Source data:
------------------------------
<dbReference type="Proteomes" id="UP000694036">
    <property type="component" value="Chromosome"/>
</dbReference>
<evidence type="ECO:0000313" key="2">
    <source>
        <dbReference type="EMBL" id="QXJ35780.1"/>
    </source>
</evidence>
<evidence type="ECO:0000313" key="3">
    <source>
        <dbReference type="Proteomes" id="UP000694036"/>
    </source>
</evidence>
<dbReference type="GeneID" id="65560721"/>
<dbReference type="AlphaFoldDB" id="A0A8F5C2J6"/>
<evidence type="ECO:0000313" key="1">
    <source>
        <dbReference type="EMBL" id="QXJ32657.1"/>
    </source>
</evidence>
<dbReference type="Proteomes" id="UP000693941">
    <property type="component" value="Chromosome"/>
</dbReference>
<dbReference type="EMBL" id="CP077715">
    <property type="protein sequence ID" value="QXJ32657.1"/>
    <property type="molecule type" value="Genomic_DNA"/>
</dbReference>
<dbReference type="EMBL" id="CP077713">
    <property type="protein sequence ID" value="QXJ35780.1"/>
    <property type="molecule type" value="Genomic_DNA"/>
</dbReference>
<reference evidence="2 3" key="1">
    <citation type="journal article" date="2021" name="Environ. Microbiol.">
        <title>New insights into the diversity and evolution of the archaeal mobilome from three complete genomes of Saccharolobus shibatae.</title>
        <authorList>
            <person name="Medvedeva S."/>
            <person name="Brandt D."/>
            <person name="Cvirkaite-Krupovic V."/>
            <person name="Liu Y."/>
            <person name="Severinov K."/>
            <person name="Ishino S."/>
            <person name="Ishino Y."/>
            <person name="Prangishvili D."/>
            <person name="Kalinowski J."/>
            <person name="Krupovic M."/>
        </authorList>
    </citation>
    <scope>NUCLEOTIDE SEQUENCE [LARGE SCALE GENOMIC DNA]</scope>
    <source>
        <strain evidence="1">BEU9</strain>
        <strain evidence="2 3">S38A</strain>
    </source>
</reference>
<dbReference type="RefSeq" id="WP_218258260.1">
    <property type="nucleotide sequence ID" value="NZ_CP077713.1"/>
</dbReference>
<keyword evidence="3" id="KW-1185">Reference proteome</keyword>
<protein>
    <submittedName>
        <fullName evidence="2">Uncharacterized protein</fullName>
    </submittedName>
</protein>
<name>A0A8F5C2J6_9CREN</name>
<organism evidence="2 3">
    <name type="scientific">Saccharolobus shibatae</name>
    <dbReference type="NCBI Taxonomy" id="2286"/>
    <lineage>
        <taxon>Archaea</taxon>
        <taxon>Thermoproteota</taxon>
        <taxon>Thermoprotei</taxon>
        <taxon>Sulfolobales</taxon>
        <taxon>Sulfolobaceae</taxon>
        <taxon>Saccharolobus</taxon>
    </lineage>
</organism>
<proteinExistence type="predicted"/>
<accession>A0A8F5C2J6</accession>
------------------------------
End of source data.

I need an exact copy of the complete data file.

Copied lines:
<dbReference type="Proteomes" id="UP000694036">
    <property type="component" value="Chromosome"/>
</dbReference>
<evidence type="ECO:0000313" key="2">
    <source>
        <dbReference type="EMBL" id="QXJ35780.1"/>
    </source>
</evidence>
<evidence type="ECO:0000313" key="3">
    <source>
        <dbReference type="Proteomes" id="UP000694036"/>
    </source>
</evidence>
<dbReference type="GeneID" id="65560721"/>
<dbReference type="AlphaFoldDB" id="A0A8F5C2J6"/>
<evidence type="ECO:0000313" key="1">
    <source>
        <dbReference type="EMBL" id="QXJ32657.1"/>
    </source>
</evidence>
<dbReference type="Proteomes" id="UP000693941">
    <property type="component" value="Chromosome"/>
</dbReference>
<dbReference type="EMBL" id="CP077715">
    <property type="protein sequence ID" value="QXJ32657.1"/>
    <property type="molecule type" value="Genomic_DNA"/>
</dbReference>
<dbReference type="EMBL" id="CP077713">
    <property type="protein sequence ID" value="QXJ35780.1"/>
    <property type="molecule type" value="Genomic_DNA"/>
</dbReference>
<reference evidence="2 3" key="1">
    <citation type="journal article" date="2021" name="Environ. Microbiol.">
        <title>New insights into the diversity and evolution of the archaeal mobilome from three complete genomes of Saccharolobus shibatae.</title>
        <authorList>
            <person name="Medvedeva S."/>
            <person name="Brandt D."/>
            <person name="Cvirkaite-Krupovic V."/>
            <person name="Liu Y."/>
            <person name="Severinov K."/>
            <person name="Ishino S."/>
            <person name="Ishino Y."/>
            <person name="Prangishvili D."/>
            <person name="Kalinowski J."/>
            <person name="Krupovic M."/>
        </authorList>
    </citation>
    <scope>NUCLEOTIDE SEQUENCE [LARGE SCALE GENOMIC DNA]</scope>
    <source>
        <strain evidence="1">BEU9</strain>
        <strain evidence="2 3">S38A</strain>
    </source>
</reference>
<dbReference type="RefSeq" id="WP_218258260.1">
    <property type="nucleotide sequence ID" value="NZ_CP077713.1"/>
</dbReference>
<keyword evidence="3" id="KW-1185">Reference proteome</keyword>
<protein>
    <submittedName>
        <fullName evidence="2">Uncharacterized protein</fullName>
    </submittedName>
</protein>
<name>A0A8F5C2J6_9CREN</name>
<organism evidence="2 3">
    <name type="scientific">Saccharolobus shibatae</name>
    <dbReference type="NCBI Taxonomy" id="2286"/>
    <lineage>
        <taxon>Archaea</taxon>
        <taxon>Thermoproteota</taxon>
        <taxon>Thermoprotei</taxon>
        <taxon>Sulfolobales</taxon>
        <taxon>Sulfolobaceae</taxon>
        <taxon>Saccharolobus</taxon>
    </lineage>
</organism>
<proteinExistence type="predicted"/>
<accession>A0A8F5C2J6</accession>